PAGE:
Are TASERs Safe for the Heart?
- Volume 11 - Issue 11 - November 2011
- Posted on: 10/27/11
- 0 Comments
- 4119 reads
The TASER and How It Works
Electrical stun guns or neuromuscular incapacitating devices are increasingly being used by law enforcement to subdue suspects. The TASER is the most popular kind of these devices (TASER International, Inc., Scottsdale, AZ).1 Its name is an acronym for the Thomas A. Swift Electric Rifle; the product was invented in the USA by Jack Cover, a NASA researcher, in the 1960s.2 Different models of these devices have been introduced by the manufacturer. Among these, two models (M26c and X26c) are the ones most commonly used by police.3 A newly-introduced model, the X3, is capable of firing three cartridges in a "semi-automatic" mode.4 Moreover, TASER International has produced a model for civilians called the C2.5
The TASER resembles a handgun; however, instead of bullets, it ejects barbs which attach to the victim’s clothing or skin.
Then, a high-frequency, high-voltage, low-amplitude current is delivered via these barbs, causing involuntary muscle contraction and neuromuscular incapacitation.1,2 Typically, this painful current stops suspects abruptly and drops them immediately to the ground. The TASER can also be deployed by holding it directly against the suspect’s body. This is called “drive stun” or “dry TASERing,” and is intended to cause pain without incapacitating the target.6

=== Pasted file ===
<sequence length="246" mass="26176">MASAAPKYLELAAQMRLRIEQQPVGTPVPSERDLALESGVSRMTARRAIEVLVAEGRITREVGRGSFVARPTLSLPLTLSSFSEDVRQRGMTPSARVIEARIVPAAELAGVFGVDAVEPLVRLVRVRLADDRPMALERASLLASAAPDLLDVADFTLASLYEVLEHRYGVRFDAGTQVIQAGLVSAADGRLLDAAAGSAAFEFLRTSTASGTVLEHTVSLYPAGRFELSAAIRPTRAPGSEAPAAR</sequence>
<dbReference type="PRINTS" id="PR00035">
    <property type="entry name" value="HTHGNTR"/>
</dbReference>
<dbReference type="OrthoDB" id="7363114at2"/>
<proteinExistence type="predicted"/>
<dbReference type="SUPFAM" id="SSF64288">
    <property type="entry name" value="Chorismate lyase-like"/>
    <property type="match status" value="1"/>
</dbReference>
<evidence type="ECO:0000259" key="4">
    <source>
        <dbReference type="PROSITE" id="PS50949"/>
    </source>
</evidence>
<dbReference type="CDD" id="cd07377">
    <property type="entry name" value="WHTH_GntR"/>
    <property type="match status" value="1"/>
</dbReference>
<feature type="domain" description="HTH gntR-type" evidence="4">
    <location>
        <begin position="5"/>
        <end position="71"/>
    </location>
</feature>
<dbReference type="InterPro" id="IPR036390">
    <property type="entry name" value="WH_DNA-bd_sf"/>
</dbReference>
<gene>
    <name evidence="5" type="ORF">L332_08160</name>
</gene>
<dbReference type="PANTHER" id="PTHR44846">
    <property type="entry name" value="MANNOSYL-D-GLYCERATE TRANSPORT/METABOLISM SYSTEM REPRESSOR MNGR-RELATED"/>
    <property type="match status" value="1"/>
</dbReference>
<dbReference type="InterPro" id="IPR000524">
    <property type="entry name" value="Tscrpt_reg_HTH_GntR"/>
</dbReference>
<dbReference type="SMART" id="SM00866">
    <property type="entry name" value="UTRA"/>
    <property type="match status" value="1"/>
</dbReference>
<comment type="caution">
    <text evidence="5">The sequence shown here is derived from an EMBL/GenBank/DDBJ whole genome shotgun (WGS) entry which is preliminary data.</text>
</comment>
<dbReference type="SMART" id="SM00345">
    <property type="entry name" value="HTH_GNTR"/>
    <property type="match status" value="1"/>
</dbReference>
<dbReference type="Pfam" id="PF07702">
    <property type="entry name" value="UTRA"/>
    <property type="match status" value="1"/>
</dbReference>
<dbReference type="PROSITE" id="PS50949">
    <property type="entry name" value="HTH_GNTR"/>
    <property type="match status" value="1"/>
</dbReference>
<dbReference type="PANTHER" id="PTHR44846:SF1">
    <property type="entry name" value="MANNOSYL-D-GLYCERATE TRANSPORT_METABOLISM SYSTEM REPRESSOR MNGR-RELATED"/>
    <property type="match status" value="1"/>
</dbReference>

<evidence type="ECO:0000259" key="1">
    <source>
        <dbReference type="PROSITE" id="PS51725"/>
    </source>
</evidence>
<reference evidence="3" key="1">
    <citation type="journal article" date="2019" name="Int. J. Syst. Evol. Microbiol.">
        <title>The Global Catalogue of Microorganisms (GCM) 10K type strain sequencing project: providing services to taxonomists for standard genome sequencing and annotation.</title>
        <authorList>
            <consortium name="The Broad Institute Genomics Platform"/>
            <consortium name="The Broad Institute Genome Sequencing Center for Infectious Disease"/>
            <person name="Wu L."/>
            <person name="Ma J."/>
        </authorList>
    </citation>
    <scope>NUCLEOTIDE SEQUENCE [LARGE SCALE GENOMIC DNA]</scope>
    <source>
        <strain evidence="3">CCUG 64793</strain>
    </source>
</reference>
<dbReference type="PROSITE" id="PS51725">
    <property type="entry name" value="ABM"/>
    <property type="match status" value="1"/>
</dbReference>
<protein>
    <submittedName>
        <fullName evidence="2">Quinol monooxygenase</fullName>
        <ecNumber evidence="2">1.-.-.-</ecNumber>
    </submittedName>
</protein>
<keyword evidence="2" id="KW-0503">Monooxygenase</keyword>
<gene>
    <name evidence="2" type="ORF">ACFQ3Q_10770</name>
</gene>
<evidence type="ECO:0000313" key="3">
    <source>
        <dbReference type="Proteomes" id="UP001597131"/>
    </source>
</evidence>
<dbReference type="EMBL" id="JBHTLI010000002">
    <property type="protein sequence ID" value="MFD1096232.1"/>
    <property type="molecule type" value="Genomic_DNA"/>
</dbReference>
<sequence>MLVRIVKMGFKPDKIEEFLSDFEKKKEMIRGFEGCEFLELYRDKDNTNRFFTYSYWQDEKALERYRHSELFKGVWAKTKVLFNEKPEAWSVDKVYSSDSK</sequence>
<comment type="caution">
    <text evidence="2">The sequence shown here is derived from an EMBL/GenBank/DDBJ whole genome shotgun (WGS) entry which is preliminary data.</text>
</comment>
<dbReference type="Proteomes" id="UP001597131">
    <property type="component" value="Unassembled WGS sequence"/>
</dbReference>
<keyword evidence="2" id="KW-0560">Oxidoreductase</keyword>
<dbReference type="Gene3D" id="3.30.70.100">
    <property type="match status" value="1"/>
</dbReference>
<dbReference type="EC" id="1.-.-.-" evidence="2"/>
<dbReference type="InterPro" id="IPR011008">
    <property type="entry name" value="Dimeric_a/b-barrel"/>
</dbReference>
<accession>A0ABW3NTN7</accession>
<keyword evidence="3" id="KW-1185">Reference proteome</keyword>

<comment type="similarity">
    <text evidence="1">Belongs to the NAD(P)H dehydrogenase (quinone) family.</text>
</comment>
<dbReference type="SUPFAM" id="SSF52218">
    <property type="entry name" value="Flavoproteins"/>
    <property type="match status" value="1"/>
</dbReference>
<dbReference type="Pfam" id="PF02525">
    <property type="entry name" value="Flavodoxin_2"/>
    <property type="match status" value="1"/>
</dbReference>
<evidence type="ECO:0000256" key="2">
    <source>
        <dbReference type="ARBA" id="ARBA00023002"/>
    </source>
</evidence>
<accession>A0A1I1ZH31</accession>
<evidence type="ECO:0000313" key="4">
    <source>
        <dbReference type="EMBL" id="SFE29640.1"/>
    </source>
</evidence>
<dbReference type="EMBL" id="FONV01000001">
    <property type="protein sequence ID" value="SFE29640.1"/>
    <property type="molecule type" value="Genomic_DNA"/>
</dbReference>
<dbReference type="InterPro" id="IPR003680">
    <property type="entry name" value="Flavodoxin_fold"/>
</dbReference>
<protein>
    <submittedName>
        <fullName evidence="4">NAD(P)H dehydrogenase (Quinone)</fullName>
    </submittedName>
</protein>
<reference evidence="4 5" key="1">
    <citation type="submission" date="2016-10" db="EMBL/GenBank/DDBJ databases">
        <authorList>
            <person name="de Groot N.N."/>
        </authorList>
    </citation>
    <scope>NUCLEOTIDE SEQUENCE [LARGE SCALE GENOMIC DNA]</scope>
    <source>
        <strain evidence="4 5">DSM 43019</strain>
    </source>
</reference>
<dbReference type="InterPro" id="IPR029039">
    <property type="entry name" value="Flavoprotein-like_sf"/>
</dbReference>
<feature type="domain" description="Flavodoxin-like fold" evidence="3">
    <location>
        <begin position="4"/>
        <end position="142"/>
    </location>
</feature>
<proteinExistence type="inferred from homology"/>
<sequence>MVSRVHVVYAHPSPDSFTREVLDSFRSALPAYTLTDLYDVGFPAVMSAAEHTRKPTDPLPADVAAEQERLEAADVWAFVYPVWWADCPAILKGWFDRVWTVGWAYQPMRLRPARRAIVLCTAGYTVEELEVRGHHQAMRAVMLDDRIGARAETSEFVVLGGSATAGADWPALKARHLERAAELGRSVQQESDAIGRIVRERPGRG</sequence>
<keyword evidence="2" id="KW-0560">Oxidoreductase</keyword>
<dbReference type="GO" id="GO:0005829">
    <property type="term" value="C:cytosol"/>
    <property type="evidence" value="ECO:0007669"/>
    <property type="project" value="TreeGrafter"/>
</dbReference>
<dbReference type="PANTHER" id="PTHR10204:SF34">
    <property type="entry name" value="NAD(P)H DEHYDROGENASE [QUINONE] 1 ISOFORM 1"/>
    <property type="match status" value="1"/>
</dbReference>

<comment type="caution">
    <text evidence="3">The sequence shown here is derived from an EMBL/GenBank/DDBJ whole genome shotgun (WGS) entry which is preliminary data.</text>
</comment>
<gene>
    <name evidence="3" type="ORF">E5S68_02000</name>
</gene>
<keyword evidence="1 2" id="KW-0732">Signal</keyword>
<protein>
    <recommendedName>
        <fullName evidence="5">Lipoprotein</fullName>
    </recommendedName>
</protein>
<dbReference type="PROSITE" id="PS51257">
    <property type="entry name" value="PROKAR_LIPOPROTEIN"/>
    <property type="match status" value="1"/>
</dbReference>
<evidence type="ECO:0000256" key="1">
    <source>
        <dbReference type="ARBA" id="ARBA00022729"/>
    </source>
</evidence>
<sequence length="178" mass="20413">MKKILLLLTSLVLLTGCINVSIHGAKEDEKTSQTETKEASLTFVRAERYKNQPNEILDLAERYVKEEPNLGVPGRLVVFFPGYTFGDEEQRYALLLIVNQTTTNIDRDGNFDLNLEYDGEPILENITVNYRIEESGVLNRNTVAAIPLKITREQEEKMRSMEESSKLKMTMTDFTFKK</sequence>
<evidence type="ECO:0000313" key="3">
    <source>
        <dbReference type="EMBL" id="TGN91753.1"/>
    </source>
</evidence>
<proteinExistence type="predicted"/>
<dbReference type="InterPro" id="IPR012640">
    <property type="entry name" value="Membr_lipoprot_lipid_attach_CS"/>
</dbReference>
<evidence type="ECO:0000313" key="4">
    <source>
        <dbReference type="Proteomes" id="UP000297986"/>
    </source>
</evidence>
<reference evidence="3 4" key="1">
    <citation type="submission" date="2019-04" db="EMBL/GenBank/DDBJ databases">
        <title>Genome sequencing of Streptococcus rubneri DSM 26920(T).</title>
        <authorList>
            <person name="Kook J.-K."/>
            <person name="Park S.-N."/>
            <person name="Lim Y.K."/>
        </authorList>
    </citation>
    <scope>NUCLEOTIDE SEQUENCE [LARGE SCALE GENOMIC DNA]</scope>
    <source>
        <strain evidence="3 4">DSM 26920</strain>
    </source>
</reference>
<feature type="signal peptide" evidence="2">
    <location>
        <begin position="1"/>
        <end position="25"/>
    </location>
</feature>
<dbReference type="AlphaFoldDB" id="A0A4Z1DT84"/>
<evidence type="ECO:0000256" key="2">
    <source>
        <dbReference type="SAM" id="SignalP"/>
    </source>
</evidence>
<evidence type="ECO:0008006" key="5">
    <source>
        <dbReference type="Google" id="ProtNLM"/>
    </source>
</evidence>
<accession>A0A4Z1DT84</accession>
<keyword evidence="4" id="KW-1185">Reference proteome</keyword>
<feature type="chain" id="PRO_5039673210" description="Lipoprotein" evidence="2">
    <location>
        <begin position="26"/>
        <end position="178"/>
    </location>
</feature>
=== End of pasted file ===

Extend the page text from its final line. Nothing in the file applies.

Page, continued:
Although TASERs are acknowledged to be a safer alternative to firearms, there is some evidence that suggests the TASER might not be safe enough to be used widespread by law enforcement officials.1
The TASER Debate
Even though many studies and reports have been published regarding the TASER’s safety, there is still no consensus. Some studies suggest that the TASER can directly pace the heart into ventricular fibrillation (VF). In North America, over 440 deaths have been reported immediately following TASER use.7 Two mechanisms have been previously proposed for inducing VF with electrical currents8: 1) Delivering a high-charge shock into the T-wave during the cardiac cycle; and 2) Delivering a lower level current for a longer time (e.g., 1–5 seconds). Current electrical safety standards are based on this knowledge. Kroll et al have presented another mechanism by which VF can be induced. This third newly presented mechanism involves the delivery of a continuous current causing high-rate cardiac capture. This eventually decreases the cardiac output, leading to ischemia and ultimately lowering the threshold of VF to the level at which the continuous current can induce VF.8 In summary, if the TASER could capture and pace heart muscle, there are several ways that VF could be induced.